In Saturday’s game against the Bulldogs, the Columbia football team came out of the locker room after halftime and did something a little different. Chanting and jumping around, the Lions rushed the field in front of a puzzled Eli squad as the captains of both teams met before the start of the second half. In a self-described attempt to show their “unity,” the Lions tried to rally the troops, but it didn’t pan out the way they had planned. Instead of the Lions coming out with extra drive, it was the Bulldogs who emerged motivated and determined.

Yale was able to capitalize on great field position and Columbia’s mistakes on the way to a convincing, and physical, 27-12 victory at The Bowl this weekend. The win marked the Elis’ seventh consecutive victory over the Lions and snapped a two-game Bulldog losing streak.

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After watching Columbia’s antics, Yale (4-3, 2-2 Ivy) seemed to come out in the second half with a chip on its shoulder that resulted in big hits and some extra jawing between the two squads.

“Yeah, it kind of upset us [when] they came out like that,” captain and linebacker Bobby Abare ’09 said. “Anytime a team comes out like that, I think it doesn’t show a lot of class, but we handled it well. We didn’t talk back to them, and we concentrated on the game in the second half.”

And with a 14-6 lead at halftime, the Bulldogs weren’t going to let the Lions (1-6, 1-3) get back into it.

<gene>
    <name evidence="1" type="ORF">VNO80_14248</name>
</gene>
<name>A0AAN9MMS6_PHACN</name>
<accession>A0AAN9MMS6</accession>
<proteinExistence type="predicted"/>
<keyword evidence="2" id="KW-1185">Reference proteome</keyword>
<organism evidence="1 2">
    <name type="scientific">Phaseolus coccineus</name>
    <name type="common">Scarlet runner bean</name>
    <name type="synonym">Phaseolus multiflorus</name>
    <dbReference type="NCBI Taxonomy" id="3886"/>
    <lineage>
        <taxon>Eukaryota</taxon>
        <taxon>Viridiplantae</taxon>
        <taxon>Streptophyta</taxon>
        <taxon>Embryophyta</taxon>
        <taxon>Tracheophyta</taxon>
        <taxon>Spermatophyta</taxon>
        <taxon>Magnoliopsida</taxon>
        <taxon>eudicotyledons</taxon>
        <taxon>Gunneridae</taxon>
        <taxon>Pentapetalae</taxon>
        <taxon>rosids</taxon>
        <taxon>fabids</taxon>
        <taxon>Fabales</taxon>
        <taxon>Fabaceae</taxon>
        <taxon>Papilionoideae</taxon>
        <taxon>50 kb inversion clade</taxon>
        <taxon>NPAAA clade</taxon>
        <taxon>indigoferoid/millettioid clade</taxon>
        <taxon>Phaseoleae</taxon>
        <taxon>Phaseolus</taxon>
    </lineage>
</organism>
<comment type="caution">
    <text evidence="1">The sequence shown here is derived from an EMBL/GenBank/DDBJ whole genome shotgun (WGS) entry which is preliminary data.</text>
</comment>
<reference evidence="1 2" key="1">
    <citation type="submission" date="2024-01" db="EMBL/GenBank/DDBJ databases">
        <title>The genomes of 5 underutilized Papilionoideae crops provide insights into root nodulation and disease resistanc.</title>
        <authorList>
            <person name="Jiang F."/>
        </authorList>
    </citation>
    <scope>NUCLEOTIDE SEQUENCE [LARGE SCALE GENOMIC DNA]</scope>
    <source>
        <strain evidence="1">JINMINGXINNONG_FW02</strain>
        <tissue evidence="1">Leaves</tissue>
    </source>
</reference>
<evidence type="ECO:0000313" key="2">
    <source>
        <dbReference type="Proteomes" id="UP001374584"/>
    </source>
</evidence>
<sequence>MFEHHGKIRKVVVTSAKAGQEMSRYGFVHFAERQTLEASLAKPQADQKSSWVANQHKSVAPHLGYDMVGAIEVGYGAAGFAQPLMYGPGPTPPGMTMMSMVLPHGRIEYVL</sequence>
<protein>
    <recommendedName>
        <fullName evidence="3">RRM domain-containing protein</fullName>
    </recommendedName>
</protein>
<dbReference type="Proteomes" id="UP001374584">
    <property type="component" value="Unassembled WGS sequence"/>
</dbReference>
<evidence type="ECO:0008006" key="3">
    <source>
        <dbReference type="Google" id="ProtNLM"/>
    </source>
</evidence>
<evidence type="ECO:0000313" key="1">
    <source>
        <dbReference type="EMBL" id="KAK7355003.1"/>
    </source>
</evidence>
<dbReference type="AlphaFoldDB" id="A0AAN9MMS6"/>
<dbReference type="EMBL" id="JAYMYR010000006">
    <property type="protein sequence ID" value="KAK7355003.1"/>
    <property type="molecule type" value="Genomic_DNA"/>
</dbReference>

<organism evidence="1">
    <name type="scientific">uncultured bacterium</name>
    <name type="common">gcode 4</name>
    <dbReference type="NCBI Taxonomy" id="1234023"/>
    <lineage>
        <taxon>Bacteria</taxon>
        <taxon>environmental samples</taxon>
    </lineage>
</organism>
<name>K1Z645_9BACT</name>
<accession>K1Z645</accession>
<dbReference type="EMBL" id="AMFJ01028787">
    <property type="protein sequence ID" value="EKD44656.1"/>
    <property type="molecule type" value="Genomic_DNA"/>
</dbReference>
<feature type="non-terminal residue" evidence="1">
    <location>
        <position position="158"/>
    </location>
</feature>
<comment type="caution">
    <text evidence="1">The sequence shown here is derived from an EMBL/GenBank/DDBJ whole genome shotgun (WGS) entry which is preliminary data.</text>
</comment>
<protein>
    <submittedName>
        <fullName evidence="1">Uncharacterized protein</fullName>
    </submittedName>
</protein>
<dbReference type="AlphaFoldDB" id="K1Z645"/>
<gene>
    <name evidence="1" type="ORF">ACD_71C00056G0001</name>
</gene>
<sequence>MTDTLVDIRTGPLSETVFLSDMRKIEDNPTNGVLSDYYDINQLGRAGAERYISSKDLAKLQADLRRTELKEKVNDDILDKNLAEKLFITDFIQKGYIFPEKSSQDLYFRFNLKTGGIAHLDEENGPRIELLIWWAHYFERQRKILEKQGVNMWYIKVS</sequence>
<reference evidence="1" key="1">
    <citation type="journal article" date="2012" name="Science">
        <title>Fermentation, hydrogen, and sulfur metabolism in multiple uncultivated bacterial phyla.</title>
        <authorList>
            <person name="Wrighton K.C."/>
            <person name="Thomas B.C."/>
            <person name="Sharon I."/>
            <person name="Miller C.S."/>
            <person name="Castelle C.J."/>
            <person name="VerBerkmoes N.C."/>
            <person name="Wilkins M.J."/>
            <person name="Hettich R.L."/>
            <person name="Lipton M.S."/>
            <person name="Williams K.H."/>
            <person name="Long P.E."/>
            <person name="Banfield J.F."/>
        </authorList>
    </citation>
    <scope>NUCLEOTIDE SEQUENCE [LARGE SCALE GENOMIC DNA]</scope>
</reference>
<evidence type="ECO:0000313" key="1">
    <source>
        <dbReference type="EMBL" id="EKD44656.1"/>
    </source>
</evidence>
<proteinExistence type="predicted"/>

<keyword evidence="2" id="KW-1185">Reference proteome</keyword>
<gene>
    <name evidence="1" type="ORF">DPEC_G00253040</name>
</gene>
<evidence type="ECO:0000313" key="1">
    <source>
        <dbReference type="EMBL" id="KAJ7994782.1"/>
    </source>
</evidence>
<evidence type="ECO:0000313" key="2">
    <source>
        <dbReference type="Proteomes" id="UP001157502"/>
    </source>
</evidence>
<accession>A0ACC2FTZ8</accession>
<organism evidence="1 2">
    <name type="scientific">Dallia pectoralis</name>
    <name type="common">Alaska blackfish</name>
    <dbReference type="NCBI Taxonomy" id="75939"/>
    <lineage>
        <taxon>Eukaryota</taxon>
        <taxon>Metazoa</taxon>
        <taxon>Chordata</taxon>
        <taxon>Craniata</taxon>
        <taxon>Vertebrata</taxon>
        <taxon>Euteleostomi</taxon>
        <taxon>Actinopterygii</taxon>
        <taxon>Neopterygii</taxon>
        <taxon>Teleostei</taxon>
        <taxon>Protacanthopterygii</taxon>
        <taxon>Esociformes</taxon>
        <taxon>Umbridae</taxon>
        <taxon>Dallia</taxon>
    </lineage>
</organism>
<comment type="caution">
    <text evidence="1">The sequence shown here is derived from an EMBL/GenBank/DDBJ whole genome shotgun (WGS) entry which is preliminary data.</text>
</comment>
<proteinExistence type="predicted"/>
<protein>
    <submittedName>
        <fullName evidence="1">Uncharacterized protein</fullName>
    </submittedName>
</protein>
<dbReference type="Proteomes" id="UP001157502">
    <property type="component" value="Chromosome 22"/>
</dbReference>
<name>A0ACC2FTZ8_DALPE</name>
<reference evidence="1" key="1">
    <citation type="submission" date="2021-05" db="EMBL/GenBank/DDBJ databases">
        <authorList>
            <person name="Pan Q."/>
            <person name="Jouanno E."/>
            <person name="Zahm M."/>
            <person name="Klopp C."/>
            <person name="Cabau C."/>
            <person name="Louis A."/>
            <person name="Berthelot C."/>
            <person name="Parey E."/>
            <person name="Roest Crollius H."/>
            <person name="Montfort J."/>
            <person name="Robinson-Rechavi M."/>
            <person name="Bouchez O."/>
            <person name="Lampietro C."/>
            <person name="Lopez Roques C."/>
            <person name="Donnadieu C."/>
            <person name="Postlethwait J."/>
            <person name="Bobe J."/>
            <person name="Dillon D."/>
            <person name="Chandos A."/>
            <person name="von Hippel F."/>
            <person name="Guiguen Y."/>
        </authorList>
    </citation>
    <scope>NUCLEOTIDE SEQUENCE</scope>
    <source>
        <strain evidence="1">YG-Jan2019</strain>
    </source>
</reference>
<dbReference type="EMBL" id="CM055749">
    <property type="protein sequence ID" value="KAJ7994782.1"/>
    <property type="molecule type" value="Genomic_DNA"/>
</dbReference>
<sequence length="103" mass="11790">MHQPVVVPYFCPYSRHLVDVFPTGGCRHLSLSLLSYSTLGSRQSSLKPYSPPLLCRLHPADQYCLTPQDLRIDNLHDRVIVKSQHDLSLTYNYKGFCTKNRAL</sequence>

Struggling with a sputtering offense over the last couple weeks, head coach Jack Siedlecki knew how important field position was going to be. Giving the Eli offense a short field to work with would make things easier, and force the Lions’ offense to start deep in its own territory. And the Bulldogs were able to do just that.

Punter and placekicker Tom Mante ’10 was able to pin the Columbia offense inside its own 20-yard line four different times. As a result, the average start to Columbia’s drives was at its own 19-yard line.

“Our defense and our kick game were absolutely phenomenal the whole game,” Siedlecki said. “I saw that Columbia’s average field position for the game was inside the 20-yard line — I don’t know if I’ve ever seen that before. They were more than 80 yards away [from a touchdown], on average, every time they got the football, which was a great advantage for our defense.”

Mante also converted his two field goal attempts, both from 37 yards out. The kicker is now six of nine for the season.

The special teams unit came through with its first punt block of the season as well.

With just under eight minutes remaining in the third quarter, Peter Balsam ’11 shot through the Columbia line untouched and blocked the punt with ease. The ball was recovered by Shane Bannon ’11, who brought it down to the Lions’ two-yard line. Three plays later, the Bulldogs extended their lead to 14-6 with a touchdown run from Mike McLeod ’09.

“That was big,” Balsam said. “Just to get the ball in good field position like that, have a short field to work with, and go up two scores was big.”

The nation’s top-ranked scoring defense also took part in the festivities with some big plays of its own.

The Elis forced three Columbia turnovers, including a Paul Rice ’10interception of Columbia’s M.A. Oluwale on the game’s very first play from scrimmage. In his first career start, Oluwale showed signs of brilliance with both his arm and legs, but later fumbled on a scramble and was pulled in favor of former starter Shane Kelly.

Kyle Hawari ’09 forced the fumble, which was recovered by fellow lineman Joe Hathaway ’09.

The forced fumble was Hawari’s third of the season. The Plano, Texas, native also recorded eight solo tackles and two sacks on Saturday, raising his team-leading total to six.